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Why do powered paragliders cost so much?


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I have been looking into purchasing a powered paraglider for quite some time now but am finding it very hard to justify the cost with myself. Everywhere I'm looking, it costs between $6,000 - $7,000 (£3,780 - £4,410 / €4,800 - €5,600) for the paramotor and another $2,000 - $3,000 (£1,260 - £1,890 / €1,600 - €2,400) for the parachute. So in total, it will be right around $9,000 (£5,670 / €7,200) to buy a powered paraglider.

So basically, it will cost me about the same amount of money to buy a powered paraglider as it would to buy a decent used car. Looking into how the engines are manufactured and everything, it doesn't seem like a very good deal at all. I still have a rather large craving to fly though. So ultimately my question is, why does it cost so much for a powered paraglider?

Most of the engines I've seen in PPG's are two stroke engines. This type of engine is rather simple as it has only one piston doing all the work and is air cooled in most circumstances. The typical used car for the same price has a much more complicated engine with four pistons or more, are typically liquid cooled, and just require more material and parts in general than a two stroke engine.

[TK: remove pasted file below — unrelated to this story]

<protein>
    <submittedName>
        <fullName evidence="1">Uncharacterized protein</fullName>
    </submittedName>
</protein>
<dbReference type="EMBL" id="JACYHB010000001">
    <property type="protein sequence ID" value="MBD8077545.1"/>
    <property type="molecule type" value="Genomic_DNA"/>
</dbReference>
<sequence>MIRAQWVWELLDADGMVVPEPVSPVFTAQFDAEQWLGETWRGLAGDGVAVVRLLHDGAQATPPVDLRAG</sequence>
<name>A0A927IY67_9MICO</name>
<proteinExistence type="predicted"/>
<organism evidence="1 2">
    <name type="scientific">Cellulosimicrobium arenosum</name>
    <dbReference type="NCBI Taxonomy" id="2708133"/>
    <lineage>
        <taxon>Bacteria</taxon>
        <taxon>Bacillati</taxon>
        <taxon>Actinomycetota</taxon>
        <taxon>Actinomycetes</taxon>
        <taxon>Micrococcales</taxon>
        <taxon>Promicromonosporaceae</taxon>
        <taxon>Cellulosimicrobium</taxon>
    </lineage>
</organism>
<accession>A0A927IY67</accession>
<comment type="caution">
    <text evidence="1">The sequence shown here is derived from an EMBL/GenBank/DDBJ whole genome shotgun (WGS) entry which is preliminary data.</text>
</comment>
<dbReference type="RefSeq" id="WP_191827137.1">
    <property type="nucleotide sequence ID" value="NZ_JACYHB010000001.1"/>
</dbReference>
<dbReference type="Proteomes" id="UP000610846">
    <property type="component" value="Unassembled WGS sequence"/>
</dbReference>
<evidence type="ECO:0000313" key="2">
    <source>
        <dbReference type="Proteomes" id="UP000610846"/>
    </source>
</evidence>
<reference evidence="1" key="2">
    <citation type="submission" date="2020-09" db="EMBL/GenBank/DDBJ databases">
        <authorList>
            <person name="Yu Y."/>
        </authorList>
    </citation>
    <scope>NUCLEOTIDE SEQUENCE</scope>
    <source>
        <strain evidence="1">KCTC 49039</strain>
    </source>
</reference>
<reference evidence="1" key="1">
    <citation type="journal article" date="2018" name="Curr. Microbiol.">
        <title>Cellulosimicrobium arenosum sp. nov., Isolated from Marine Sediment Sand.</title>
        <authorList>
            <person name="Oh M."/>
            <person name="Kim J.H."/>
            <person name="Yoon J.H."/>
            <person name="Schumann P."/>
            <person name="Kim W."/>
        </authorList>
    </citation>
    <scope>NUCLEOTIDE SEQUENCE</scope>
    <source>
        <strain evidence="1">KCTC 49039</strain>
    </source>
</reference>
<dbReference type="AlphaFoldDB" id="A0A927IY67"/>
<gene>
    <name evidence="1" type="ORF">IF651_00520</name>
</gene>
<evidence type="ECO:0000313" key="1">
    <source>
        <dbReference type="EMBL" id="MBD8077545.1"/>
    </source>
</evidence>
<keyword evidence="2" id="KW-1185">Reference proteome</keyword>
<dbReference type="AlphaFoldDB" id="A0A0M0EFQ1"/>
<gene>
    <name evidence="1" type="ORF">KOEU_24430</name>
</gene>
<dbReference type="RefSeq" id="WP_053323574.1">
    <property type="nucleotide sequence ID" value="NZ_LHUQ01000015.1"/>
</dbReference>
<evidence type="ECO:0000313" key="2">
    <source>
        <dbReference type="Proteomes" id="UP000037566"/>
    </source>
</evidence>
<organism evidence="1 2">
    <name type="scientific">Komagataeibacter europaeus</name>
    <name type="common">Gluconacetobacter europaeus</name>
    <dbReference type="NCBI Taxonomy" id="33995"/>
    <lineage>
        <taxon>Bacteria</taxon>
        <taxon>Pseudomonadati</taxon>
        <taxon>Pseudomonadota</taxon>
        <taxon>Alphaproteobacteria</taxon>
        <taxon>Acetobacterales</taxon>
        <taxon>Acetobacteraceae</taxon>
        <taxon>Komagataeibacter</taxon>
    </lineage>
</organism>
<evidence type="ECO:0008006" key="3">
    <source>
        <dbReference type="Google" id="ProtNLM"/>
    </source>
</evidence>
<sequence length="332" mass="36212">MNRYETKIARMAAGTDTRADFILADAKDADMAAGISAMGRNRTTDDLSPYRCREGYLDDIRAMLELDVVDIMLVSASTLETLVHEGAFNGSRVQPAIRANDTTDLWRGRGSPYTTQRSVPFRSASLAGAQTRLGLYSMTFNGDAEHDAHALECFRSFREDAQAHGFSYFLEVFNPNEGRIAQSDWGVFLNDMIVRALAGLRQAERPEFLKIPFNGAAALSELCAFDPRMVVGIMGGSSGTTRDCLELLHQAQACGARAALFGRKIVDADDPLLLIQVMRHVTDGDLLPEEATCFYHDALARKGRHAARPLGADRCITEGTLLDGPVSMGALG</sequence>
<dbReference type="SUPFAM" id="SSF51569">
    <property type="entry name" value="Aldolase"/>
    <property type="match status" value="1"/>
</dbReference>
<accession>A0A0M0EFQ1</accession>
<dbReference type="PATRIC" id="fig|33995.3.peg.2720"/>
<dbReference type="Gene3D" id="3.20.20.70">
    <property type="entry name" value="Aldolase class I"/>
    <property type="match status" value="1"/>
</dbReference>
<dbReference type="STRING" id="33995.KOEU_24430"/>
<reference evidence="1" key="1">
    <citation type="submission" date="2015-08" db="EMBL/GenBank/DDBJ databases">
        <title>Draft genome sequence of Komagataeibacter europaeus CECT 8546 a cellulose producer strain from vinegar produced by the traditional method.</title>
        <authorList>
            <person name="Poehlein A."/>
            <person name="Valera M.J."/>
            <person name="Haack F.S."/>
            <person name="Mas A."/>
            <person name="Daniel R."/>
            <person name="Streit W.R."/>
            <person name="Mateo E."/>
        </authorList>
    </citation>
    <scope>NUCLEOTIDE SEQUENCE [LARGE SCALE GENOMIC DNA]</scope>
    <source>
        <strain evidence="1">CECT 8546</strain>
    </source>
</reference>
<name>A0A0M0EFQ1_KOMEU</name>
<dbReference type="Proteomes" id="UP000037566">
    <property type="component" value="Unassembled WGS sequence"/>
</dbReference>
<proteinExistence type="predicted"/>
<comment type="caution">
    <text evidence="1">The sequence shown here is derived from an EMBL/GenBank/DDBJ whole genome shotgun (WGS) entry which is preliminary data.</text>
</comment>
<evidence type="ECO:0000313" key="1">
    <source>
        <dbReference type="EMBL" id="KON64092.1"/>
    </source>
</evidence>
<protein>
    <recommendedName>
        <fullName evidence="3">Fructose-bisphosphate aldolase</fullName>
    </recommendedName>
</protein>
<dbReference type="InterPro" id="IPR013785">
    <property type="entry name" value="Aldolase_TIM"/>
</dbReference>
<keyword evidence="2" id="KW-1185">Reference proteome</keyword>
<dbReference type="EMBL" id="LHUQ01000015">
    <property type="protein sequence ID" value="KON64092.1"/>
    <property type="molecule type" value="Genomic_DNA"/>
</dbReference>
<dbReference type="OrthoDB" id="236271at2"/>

The frame of a PPG is essentially some metal tubing around the propeller from what I can see. So I find it hard to believe that the frame of a PPG even comes close to using a tenth of the material the frame / shell of a car does.

In general, a used car has a more complicated four piston engine, takes about ten times more material to make the frame, has many more complicated systems that come standard (like air conditioning / heating systems, radio systems, wiring for many more lights / sensors, ect), and just has many many more little parts throughout it than a PPG does, yet a PPG costs just as much. So why do PPG's cost so much.

I have a decent understanding of how most businesses work and operate, and I know the basics of economics. However, it would cost much less to buy all the machinery needed to produce a PPG than it would to produce a car, and you would need much less manpower to do so as well. I also understand the supply of PPG's is pretty low compared to cars, but so is the demand. So I guess I'm just having a very hard time wrapping my head around where the cost is coming from...?